Between the lines: An abundance of manly books make great Father’s Day gift ideas

06/03/2014 12:00 AM

06/02/2014 10:14 PM

Let’s see if this logic works: Father’s Day is June 15. Dad is a manly guy who has been known to crack the cover of a book or two. This column is all about books. Ergo: Any of the Western- and military-centric titles on this list of manly books would make a thoughtful Father’s Day gift. If not, let him read the Sunday funnies.

“The Last Kind Words Saloon” by Larry McMurtry (Liveright, $25, 224 pages): Ride with the legendary Wyatt Earp and Doc Holiday, from Buffalo Bill’s Wild West Show to the famous gunfight at the O.K. Corral.

“D-Day: June 6, 1944: The Climactic Battle of World War II” by Stephen E. Ambrose (Simon & Schuster, $40, 768 pages): As part of his research for this newly illustrated 1994 book, Ambrose (1936-2002) consulted 1,400 interviews with veterans of five nationalities, soldiers who were part of “World War II’s most pivotal battle.” The clearly written, riveting text takes readers into the heroics and horrors of that day, which marks its 70 anniversary Friday, and explains why and how the original invasion plans were scrapped and replaced with more spontaneous actions. With 125 dramatic photos. Ambrose is the author of “Band of Brothers” and “Citizen Soldiers.”

“Backlands” (Dutton, $29, 512 pages) and “Hard Country” (NAL, $16, 640 pages) by Michael McGarrity: The first two titles in the trilogy of the Kerney family move from the world of gunslingers, cattle rustlers and warring Apaches in New Mexico territory between 1875 and 1918, to the New Mexico back country from the 1920s into the 1940s.

“Glorius” by Jeff Guinn (Putnam, $27, 416 pages): With debt collectors on his trail, city-slicker Cash McLendon leaves St. Louis for a remote mining town in Arizona Territory, hoping to reconnect with his former girlfriend. Trouble catches up. Set in 1872.

“Another Great Day at Sea” by Geoff Dyer (Pantheon, $25, 208 pages): The social chronicler reports on life aboard the aircraft carrier USS George H.W. Bush and the goings-on inside the “carrier-world.”

“The Smoke at Dawn” by Jeff Shaara (Ballantine, $28, 528 pages): The Civil War specialist continues his series, this time re-imagining the deciding months of the battles in the West, involving Gen. Braxton Bragg of the Confederacy and Gen. George Thomas of the Union. Shaara has appeared for the Bee Book Club.

“The Untold” by Courtney Collins (Amy Einhorn, $27, 288 pages): This exciting literary adventure is inspired by the life and times of Elizabeth Jessie Hickman, an Australian convict. In Collins’ take, young Jessie is on the run from a murderous posse after killing her abusive husband. She’s a former circus acrobat and livestock rustler desperate for her freedom; happily, she earns it.

“Wynne’s War” by Aaron Gwyn (Eamon Dolan, $25, 256 pages): When an Army Ranger displays extraordinary horsemanship during a battle in Iraq, he’s charged with teaching a Special Forces unit to become horsemen for a secret mission into Afghanistan. The promotional material says the story “fuses the war novel and the Western.”

“Midnight in Europe” by Alan Furst (Random House, $27, 272 pages): The best-selling author sets his 14 novels in a brief period in Europe shortly before and during World War II, a window of unprecedented drama and the focus of the world’s attention. “In the 1930s during the ascent of Hitler, you had six intelligence services fighting each other in 12 countries, so if you’re going to write a spy novel, that would be the time,” Furst once told me. His latest tale finds Spanish emigre to Paris Christian Ferrar involved in an arms-smuggling scheme to help the Spanish Republican Army. Intrigue, romance, danger – it’s all there.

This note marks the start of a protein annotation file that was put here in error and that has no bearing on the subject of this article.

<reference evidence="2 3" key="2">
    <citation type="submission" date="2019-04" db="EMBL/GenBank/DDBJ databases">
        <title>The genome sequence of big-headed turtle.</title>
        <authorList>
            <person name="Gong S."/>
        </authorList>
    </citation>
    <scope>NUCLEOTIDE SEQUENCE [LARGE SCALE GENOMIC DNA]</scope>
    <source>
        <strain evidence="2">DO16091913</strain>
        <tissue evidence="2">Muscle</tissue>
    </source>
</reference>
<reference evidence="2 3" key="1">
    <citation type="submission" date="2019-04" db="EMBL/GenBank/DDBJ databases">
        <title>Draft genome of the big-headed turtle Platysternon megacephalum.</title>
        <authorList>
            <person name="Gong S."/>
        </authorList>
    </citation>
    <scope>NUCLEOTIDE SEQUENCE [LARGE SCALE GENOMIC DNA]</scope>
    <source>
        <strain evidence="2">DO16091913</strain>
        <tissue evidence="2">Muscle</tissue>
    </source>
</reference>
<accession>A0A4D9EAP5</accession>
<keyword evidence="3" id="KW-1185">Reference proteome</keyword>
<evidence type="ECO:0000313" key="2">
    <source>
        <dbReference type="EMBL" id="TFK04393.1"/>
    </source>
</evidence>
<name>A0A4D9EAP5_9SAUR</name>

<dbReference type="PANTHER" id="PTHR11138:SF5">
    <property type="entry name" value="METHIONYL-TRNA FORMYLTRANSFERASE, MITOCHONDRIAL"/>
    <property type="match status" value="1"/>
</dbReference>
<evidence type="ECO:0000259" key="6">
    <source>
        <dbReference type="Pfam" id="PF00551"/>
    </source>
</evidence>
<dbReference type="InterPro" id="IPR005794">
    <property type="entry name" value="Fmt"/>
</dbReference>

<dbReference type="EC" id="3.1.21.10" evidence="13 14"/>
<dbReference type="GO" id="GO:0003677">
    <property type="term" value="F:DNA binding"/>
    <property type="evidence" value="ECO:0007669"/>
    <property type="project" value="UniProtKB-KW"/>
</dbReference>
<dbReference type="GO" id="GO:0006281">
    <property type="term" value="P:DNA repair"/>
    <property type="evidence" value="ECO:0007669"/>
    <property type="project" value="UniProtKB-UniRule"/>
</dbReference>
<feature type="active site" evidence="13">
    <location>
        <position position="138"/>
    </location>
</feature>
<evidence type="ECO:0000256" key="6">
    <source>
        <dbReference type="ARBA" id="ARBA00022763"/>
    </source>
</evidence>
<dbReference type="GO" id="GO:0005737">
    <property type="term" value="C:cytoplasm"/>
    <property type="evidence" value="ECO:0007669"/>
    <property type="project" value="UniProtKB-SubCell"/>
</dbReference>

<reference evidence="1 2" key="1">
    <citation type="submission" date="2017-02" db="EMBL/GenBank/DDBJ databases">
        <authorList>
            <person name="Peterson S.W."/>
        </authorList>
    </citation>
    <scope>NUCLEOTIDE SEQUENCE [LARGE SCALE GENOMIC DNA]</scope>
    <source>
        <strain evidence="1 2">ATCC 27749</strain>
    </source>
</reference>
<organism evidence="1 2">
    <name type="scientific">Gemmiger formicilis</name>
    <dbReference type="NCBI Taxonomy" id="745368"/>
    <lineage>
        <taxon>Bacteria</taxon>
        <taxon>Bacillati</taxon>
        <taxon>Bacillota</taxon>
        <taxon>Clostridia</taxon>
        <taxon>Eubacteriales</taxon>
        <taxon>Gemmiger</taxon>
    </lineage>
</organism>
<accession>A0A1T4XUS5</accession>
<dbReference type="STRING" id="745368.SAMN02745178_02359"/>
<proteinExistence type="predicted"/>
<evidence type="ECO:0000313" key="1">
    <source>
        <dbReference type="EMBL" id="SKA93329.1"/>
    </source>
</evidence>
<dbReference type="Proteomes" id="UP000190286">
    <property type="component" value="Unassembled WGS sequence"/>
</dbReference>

“The Iron Road” by Christian Wolmar (DK, $30, 400 pages): Railroads changed the cultures of the world, as Wolmar demonstrates in this global history of the iron horse. It includes California’s railroads, with something of a surprise – the Sacramento Valley Railroad was the first incorporated in the state. Supplemented with black-and-white photos.

“National Cowboy Poetry Gathering: The Anthology,” edited by the staff of the Western Folklife Cemter (Lyons, $17, 264 pages): Cowboys and poetry? You bet. This “commemorative volume” contains more than 100 poems written by wranglers during the Gathering’s three decades as “a pioneer in the preservation and revitalization of this important American tradition.”

Beyond Father’s Day

OK, let’s not devote the entire column to Father’s Day. Here are a few other titles worth noting:

“China Dolls” by Lisa See (Random House, $27, 400 pages): The New York Times best-selling novelist sets her intriguing read in 1938 San Francisco. There, three women from starkly different backgrounds meet by chance at the titillatingly named Forbidden City nightclub, and intertwine their fates by becoming friends. See is the author of “Snow Flower and the Secret Fan,” “Peony in Love” and “Shanghai Girls,” and has appeared for the Bee Book Club.

“Sally Ride” by Lynn Sherr (Simon & Schuster, $28, 400 pages): On June 18, 1983, the 32-year-old became the first woman in space, joining the formerly men-only fraternity of astronauts. This unsparing biography delves into Ride’s “zone of secrecy” to unveil the complex Stanford-educated physicist who became one of NASA’s most effective critics. She died of cancer in 2012.

“The Vacationers” by Emma Straub (Riverhead, $27, 304 pages): What begins as a 35th wedding anniversary celebration framed as a two-week Mediterranean vacation (with extended families in tow) turns into a very funny jumble of good-natured dysfunction. As in the best stories, they all lived happily ever after.

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